Ampullae: Ampullae are paired finger like structures lying between the seminal vesicles on the pelvic urethra. Inflammation of the ampullae sometimes seen but usually associated with seminal vesiculitis.

Sexual behavior of bulls:
Studying the sexual behavior of is very important in breeding soundness examination of bulls since the usefulness of the bull mainly depends on its mounting ability. Examine the bull for the following aspects.

Libido: ‘Libido’ is the bull’s interest in mounting the female or the dummy used for the semen collection. The bull should evince interest and show eagerness to mount. The libido can be examined while the bull is still young as active bulls show interest to mount on other bulls while they are in the open paddocks.

The following parameters should be taken into consideration to assess the libido of the bull.

  • Type of dummy required whether a male animal or a female
  • Interest of the bull to approach the dummy Active/ Slow/ not showing interest

Reaction time: Time required for the bull to ejaculate measured from the time it is brought to the dummy till it ejaculates.

  • Sniffing
  • Lumbar movements
  • Penile movements
  • Thrust; Good/ Poor

Detailed evaluation of semen (semen analysis)
When all the preliminary examination is over the semen of the bull should be evaluated. It gives a complete picture of the sex organs and earlier observations can be correlated. The various parameters to be observed are as follows.

Physical parameters:

  • Volume
  • Colour
  • PH
  • Visual density
  • Microscopical parameters
  • Mass activity
  • Initial motility
  • Sperm concentration
  • Morphological abnormalities (Spermiogram)

Physical parameters

Volume: Young bulls ejaculate less volume than the older bulls. Buffalo bulls give 2-3 ml of semen whereas Zebu bulls give 3-5 ml .Bulls constantly giving less volume of semen along with low concentration are not economical to maintain. Such bulls should be culled. While semen collecting rough handling, frequent change of the dummy, improper temperature of the AV (High or low temp) and change of site of collection should be avoided. All of these factors influence the semen quality.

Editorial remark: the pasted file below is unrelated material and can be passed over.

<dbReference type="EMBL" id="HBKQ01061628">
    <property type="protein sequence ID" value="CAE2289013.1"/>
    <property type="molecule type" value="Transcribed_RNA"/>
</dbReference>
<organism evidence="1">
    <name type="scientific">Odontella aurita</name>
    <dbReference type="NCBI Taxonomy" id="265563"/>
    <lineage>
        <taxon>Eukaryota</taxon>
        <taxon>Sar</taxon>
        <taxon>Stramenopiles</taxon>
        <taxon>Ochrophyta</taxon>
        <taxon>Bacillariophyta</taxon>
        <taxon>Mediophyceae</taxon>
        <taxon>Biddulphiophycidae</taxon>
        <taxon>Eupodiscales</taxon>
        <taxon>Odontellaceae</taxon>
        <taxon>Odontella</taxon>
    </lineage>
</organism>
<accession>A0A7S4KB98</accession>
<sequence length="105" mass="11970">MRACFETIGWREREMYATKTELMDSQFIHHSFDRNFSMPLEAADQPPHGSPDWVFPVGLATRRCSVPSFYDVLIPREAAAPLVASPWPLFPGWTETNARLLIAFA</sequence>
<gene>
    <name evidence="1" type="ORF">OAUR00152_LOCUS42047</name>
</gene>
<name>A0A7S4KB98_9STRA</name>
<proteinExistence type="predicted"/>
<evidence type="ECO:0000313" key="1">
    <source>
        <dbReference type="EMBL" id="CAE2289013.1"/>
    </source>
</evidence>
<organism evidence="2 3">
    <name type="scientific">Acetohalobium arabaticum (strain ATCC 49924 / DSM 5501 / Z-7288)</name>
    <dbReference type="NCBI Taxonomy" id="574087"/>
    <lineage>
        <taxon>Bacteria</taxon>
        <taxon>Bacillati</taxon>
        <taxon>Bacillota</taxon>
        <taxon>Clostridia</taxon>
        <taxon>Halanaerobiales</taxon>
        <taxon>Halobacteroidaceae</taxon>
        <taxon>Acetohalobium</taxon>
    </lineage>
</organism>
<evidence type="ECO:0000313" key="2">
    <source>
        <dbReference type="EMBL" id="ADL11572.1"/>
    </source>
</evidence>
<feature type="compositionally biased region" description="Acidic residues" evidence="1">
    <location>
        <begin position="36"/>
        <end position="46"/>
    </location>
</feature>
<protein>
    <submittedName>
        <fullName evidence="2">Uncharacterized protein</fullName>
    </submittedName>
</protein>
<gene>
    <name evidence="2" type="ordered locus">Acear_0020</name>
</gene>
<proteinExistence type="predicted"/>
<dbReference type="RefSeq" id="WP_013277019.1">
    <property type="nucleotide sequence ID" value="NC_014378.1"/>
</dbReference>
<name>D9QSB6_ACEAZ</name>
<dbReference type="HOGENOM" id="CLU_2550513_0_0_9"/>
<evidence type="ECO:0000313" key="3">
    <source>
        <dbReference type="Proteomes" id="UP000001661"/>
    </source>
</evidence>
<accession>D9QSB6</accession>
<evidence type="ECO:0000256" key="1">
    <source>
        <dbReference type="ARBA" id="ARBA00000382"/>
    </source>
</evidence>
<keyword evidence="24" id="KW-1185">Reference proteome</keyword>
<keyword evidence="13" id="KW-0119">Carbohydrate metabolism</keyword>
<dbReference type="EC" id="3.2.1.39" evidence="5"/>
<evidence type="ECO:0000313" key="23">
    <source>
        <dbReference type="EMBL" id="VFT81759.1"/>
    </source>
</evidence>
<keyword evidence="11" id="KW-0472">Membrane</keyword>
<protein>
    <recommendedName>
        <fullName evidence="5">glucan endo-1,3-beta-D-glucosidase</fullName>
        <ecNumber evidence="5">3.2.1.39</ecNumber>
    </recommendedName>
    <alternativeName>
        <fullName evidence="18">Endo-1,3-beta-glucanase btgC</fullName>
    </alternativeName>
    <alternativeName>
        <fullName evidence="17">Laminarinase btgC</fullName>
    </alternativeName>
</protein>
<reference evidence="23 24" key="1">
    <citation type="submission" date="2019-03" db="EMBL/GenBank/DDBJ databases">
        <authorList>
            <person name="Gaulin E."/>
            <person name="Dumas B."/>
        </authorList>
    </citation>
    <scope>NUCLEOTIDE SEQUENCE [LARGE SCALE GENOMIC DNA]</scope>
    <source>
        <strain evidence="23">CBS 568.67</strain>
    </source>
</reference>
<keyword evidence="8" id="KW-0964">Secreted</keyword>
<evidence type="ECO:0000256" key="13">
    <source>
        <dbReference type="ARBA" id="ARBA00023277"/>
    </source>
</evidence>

Colour: Normal colour of semen in Zebu bulls is creamy whereas buffalo bull semen is white. Sometimes the semen of Zebu bulls will be yellowish which is normal. The following are the abnormal colours of semen

Brown colour of semen: Indicates presence of architis

Frank blood in semen: Injury to the penis or urethral tract.

Green colour: Presence of pus in the semen

PH of semen: The PH of semen in clinically normal bulls is slightly acidic about 6.7 and 6.9for buffalo semen. On storage the PH further declines towards more acidic side due to formation of lactic acid. Highly motile semen is acidic whereas poor quality semen is more alkaline.

Microscopical parameters:
Mass activity: Examination of mass activity of semen should be done on a microscopic stage fitted with a biotherm maintained at 370C. A small drop of semen is put on a clean slide and examined in low power (10x). A good sample of semen will have a lot of waves (Swirls and eddies) with quick movement which is graded as 3+. Poor samples without any waves are graded as 0 or 1 or 1+. The mass activity is correlated with motility and concentration. Therefore individual motility also should be checked for grading the semen quality.